Dec. 20, 2011
Hawkeye Poll: Bad economy likely an issue for Iowa voters
Nearly 80 percent of individuals who said they are "very likely" or "likely" to attend the 2012 Iowa caucuses think the economy is in a bad state, according to a recent University of Iowa Hawkeye Poll. Forty-one percent reported that the economy was "somewhat poor" and an additional 39.6 percent said it was "very poor."
Republicans think the economy is in worse shape than Democrats do.
"With the caucuses only a few weeks away, the Republican Party is looking for a strong leader with a plan to jumpstart the economy," says Jason Thomas, a political science graduate student and member of the Hawkeye Poll Cooperative.
Among Republicans, 39.8 percent said the economy was "very poor," while only 12.3 percent of Democrats agreed.
Still, the economy is on Iowans' minds. When asked what "the most important problem facing our country today" is, the economy and recession topped the list (40.5 percent), followed by jobs and unemployment (16.8 percent), and the budget deficit and national debt (15.4 percent).
These perceptions will likely have an important effect on the 2012 presidential election. While bad economic conditions generally hurt incumbent presidents, support for Barack Obama remains surprisingly strong in Iowa among those who evaluated the economy as "somewhat poor," with 45.1 percent of such voters indicating they would choose Obama over Mitt Romney (37.3 percent) and 50.1 percent of voters indicating they would choose Obama over Newt Gingrich (39.1 percent) if the election were held today.
"Given the poor economic performance over the past few years, Obama will have to persuade voters that while the economy has not performed well, he has done as much as possible to deal with the economic crisis and that he has a plan to get things back on track," says Fred Boehmke, associate professor of political science in the UI College of Liberal Arts and Sciences and faculty adviser to the Hawkeye Poll.
Topline results for the polls are available at: http://news-releases.uiowa.edu/2011/december/122011Hawkeye_Poll_Economy_and_Movements_Topline.pdf.
Support for the Tea Party and Occupy Wall Street movements
Both the Tea Party movement and the Occupy Wall Street (OWS) movement to some extent grew out of dissatisfaction with the current economic state.
Iowa voters sympathize a bit more with the Tea Party's position, with 42.1 percent saying their either "strongly support" (11.4 percent) or "somewhat support" (30.7 percent) it. Approximately 33 percent of Iowans either "strongly support" (7.3 percent) or "somewhat support" (25.8 percent) the Occupy Wall Street movement.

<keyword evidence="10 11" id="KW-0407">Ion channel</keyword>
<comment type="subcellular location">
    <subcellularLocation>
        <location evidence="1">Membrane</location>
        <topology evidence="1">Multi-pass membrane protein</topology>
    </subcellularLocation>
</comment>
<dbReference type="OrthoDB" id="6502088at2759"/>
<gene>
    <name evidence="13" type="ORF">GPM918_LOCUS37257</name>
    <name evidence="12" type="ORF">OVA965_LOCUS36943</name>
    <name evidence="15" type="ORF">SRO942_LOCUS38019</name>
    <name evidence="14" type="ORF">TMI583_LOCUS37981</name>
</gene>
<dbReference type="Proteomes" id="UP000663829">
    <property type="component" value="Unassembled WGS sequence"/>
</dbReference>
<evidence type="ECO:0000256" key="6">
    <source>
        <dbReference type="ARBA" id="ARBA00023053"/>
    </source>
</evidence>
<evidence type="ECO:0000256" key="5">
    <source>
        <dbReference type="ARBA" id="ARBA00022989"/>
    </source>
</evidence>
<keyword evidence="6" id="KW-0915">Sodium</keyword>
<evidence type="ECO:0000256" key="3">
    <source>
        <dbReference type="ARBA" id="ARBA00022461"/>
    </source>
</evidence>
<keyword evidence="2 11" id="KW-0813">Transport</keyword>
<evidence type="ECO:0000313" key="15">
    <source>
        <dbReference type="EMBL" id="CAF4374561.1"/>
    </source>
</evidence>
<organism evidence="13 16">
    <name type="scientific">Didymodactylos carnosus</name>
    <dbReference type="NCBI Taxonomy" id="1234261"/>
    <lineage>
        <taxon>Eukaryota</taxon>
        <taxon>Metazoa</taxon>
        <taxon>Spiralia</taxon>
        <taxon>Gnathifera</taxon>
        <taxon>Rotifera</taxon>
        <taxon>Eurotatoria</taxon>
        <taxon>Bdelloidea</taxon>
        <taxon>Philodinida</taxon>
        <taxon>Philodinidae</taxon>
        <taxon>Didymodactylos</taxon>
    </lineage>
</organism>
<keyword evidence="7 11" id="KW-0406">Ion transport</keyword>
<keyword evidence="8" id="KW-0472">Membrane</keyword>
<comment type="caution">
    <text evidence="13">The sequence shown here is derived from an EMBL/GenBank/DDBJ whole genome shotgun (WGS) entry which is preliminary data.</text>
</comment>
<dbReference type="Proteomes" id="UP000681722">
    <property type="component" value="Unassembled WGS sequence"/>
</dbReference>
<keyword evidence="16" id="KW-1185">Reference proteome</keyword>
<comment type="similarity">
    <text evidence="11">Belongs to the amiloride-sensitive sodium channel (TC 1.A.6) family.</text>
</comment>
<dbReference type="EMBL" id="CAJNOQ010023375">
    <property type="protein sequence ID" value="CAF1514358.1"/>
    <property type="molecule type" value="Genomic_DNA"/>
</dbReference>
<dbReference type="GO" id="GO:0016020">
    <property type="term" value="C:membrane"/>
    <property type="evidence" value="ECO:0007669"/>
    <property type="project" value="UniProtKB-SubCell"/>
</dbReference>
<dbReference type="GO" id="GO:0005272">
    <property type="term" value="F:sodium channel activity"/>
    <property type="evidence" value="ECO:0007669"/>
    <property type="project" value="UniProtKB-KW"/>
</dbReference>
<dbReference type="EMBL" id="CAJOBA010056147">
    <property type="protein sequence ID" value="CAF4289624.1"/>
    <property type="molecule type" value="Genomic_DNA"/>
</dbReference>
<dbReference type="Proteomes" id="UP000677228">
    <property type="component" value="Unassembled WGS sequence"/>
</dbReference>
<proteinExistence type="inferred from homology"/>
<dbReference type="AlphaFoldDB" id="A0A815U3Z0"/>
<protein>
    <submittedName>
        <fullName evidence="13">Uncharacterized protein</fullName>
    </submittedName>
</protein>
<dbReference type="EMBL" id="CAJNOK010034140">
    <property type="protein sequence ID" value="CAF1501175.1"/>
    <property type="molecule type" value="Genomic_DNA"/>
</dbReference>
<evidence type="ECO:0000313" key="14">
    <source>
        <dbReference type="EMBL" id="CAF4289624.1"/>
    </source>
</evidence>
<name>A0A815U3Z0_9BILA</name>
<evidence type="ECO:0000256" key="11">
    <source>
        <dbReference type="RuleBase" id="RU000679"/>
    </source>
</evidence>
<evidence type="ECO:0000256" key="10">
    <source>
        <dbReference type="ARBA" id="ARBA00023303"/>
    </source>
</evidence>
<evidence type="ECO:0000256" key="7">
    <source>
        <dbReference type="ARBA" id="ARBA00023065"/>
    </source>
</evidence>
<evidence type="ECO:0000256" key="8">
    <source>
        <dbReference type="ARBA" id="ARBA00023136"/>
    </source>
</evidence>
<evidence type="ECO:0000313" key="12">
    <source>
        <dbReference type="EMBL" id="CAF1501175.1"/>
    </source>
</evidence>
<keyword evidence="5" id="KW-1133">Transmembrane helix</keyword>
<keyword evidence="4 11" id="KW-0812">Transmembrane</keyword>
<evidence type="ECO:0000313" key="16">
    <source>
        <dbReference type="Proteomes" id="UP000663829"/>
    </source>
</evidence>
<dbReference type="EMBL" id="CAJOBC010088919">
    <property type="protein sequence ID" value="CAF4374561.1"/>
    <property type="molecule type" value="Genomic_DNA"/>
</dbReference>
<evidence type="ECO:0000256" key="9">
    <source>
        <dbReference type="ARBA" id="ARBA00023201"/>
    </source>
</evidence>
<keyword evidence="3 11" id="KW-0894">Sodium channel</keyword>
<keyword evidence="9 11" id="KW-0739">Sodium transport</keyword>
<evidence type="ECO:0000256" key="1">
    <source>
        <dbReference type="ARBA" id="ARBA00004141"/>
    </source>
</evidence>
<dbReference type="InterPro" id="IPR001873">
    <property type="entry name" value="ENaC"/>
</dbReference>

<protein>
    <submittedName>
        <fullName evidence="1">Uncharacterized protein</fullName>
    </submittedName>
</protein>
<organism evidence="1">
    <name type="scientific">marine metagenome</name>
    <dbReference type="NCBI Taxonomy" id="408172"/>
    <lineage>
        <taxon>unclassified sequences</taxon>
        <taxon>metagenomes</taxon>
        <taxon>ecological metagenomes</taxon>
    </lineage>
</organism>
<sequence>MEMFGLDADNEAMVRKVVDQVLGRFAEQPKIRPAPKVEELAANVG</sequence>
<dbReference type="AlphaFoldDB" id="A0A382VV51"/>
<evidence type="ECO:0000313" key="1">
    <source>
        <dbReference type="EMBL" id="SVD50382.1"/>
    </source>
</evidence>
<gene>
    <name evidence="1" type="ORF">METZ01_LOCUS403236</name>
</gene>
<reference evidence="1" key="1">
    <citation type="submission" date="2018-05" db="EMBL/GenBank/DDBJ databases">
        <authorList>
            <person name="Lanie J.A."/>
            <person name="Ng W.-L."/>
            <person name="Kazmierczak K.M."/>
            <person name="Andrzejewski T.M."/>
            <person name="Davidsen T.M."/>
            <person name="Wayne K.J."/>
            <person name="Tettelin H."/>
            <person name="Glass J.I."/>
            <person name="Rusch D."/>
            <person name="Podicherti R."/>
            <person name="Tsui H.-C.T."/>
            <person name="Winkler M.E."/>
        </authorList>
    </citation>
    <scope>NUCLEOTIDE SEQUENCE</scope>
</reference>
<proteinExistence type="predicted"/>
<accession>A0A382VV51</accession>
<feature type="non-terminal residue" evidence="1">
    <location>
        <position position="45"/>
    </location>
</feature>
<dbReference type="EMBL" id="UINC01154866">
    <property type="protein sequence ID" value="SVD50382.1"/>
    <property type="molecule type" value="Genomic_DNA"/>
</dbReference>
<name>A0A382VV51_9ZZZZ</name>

Those who say they "strongly support" the Tea Party movement are likely to be middle class (37.6 percent earning between $30,000 and $50,000 a year). Among strong supporters, 15.3 percent are 70 years old or older, and an additional 14.9 percent are aged 55 to 69. Only 18.1 percent of Iowans aged 18 to 54 say they "strongly support" the Tea Party movement. Nearly 50 percent of Iowa men either strongly or somewhat support the Tea Party movement, while only 34.7 percent of women do.
Newt Gingrich is the preferred candidate of Tea Party supporters in the Republican caucus. Of those who say they "strongly support" or "somewhat support" the Tea Party movement, nearly 68.6 percent would vote for Gingrich to become the Republican nominee.
Like Tea Party supporters, Occupy Wall Street's strong supporters are slightly older: 16.5 percent of Iowans aged 55 and older, compared with 13 percent between the ages of 18 and 54. Twenty-four percent of the OWS Movement's strong supporters earn less than $10,000 per year. Across genders, men are more likely than women to say they "strongly" or "somewhat" support the OWS movement (39.4 percent to 27.1 percent).
In the Republican caucus, Occupy Wall Street supporters prefer Mitt Romney to become the nominee. Of those who say they "strongly support" or "somewhat support" the OWS Movement, nearly 65.5 percent would vote for Romney.
The Iowa caucuses will be held Jan. 3, 2012. For related stories and information, visit the UI Election 2012 website at http://www.uiowa.edu/election.
About the Hawkeye Poll
The poll was conducted by the Hawkeye Poll Cooperative, comprised of UI faculty and graduate students in political science. The faculty adviser for the poll is UI Associate Professor of Political Science Frederick Boehmke. The poll used the facilities of the Iowa Social Science Research Center, directed by UI Sociology Professor Kevin Leicht. The poll is a teaching, research, and service project of the Department of Political Science in the UI College of Liberal Arts and Sciences. CLAS and the Provost's Office fund the poll.
STORY SOURCE: University of Iowa News Services, 300 Plaza Centre One, Suite 371, Iowa City, Iowa 52242
MEDIA CONTACTS: Rebecca Kreitzer, Hawkeye Poll, 651-246-2164 (cell), 319-335-3381 (office), email@example.com; Cassie Cumings-Peterson, Hawkeye Poll, 651-373-4305 (cell), 319-335-2319 (office), firstname.lastname@example.org; Kelli Andresen, University News Services, 319-384-0070 (office), 319-330-9951 (cell), email@example.com; Frederick Boehmke, Hawkeye Poll, 319-335-2342 (office), 716-866-9277 (cell)